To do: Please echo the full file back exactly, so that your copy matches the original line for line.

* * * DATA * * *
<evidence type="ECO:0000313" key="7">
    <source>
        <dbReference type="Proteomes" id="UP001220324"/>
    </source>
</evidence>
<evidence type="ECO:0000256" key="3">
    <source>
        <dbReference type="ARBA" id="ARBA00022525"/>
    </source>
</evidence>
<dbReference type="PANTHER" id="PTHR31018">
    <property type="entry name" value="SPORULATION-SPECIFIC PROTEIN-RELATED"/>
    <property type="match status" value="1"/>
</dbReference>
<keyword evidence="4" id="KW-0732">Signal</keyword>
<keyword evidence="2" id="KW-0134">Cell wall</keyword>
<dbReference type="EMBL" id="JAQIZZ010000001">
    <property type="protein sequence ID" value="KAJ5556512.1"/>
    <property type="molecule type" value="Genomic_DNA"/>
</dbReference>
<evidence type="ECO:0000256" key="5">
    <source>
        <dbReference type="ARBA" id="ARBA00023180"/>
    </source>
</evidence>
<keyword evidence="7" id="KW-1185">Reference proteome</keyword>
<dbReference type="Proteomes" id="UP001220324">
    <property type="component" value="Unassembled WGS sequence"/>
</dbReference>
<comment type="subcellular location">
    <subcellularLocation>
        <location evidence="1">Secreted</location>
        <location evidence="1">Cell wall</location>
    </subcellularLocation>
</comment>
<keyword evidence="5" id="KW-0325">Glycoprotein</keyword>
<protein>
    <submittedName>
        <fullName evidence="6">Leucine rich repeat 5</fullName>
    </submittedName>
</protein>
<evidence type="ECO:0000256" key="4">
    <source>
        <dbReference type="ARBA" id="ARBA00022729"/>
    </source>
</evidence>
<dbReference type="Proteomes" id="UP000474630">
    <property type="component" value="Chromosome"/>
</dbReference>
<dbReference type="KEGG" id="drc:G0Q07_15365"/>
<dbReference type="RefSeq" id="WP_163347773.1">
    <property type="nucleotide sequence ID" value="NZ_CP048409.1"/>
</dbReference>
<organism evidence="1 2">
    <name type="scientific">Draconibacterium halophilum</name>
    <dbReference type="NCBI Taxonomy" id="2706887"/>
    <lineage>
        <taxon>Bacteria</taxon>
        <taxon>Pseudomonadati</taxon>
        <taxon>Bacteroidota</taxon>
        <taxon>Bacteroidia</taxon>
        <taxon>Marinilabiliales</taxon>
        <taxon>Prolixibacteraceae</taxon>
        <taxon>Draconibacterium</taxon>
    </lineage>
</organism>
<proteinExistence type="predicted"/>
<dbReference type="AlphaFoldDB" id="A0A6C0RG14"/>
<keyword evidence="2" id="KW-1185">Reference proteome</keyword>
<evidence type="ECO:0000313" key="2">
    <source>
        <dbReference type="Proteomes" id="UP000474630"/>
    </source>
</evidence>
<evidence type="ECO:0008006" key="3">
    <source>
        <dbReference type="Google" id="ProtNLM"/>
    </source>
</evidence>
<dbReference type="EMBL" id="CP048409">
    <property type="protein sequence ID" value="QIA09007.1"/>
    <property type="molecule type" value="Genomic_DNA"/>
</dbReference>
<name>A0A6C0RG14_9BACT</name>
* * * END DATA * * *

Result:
<evidence type="ECO:0000313" key="7">
    <source>
        <dbReference type="Proteomes" id="UP001220324"/>
    </source>
</evidence>
<evidence type="ECO:0000256" key="3">
    <source>
        <dbReference type="ARBA" id="ARBA00022525"/>
    </source>
</evidence>
<dbReference type="PANTHER" id="PTHR31018">
    <property type="entry name" value="SPORULATION-SPECIFIC PROTEIN-RELATED"/>
    <property type="match status" value="1"/>
</dbReference>
<keyword evidence="4" id="KW-0732">Signal</keyword>
<keyword evidence="2" id="KW-0134">Cell wall</keyword>
<dbReference type="EMBL" id="JAQIZZ010000001">
    <property type="protein sequence ID" value="KAJ5556512.1"/>
    <property type="molecule type" value="Genomic_DNA"/>
</dbReference>
<evidence type="ECO:0000256" key="5">
    <source>
        <dbReference type="ARBA" id="ARBA00023180"/>
    </source>
</evidence>
<keyword evidence="7" id="KW-1185">Reference proteome</keyword>
<dbReference type="Proteomes" id="UP001220324">
    <property type="component" value="Unassembled WGS sequence"/>
</dbReference>
<comment type="subcellular location">
    <subcellularLocation>
        <location evidence="1">Secreted</location>
        <location evidence="1">Cell wall</location>
    </subcellularLocation>
</comment>
<keyword evidence="5" id="KW-0325">Glycoprotein</keyword>
<protein>
    <submittedName>
        <fullName evidence="6">Leucine rich repeat 5</fullName>
    </submittedName>
</protein>
<evidence type="ECO:0000256" key="4">
    <source>
        <dbReference type="ARBA" id="ARBA00022729"/>
    </source>
</evidence>
<dbReference type="Proteomes" id="UP000474630">
    <property type="component" value="Chromosome"/>
</dbReference>
<dbReference type="KEGG" id="drc:G0Q07_15365"/>
<dbReference type="RefSeq" id="WP_163347773.1">
    <property type="nucleotide sequence ID" value="NZ_CP048409.1"/>
</dbReference>
<organism evidence="1 2">
    <name type="scientific">Draconibacterium halophilum</name>
    <dbReference type="NCBI Taxonomy" id="2706887"/>
    <lineage>
        <taxon>Bacteria</taxon>
        <taxon>Pseudomonadati</taxon>
        <taxon>Bacteroidota</taxon>
        <taxon>Bacteroidia</taxon>
        <taxon>Marinilabiliales</taxon>
        <taxon>Prolixibacteraceae</taxon>
        <taxon>Draconibacterium</taxon>
    </lineage>
</organism>
<proteinExistence type="predicted"/>
<dbReference type="AlphaFoldDB" id="A0A6C0RG14"/>
<keyword evidence="2" id="KW-1185">Reference proteome</keyword>
<evidence type="ECO:0000313" key="2">
    <source>
        <dbReference type="Proteomes" id="UP000474630"/>
    </source>
</evidence>
<evidence type="ECO:0008006" key="3">
    <source>
        <dbReference type="Google" id="ProtNLM"/>
    </source>
</evidence>
<dbReference type="EMBL" id="CP048409">
    <property type="protein sequence ID" value="QIA09007.1"/>
    <property type="molecule type" value="Genomic_DNA"/>
</dbReference>
<name>A0A6C0RG14_9BACT</name>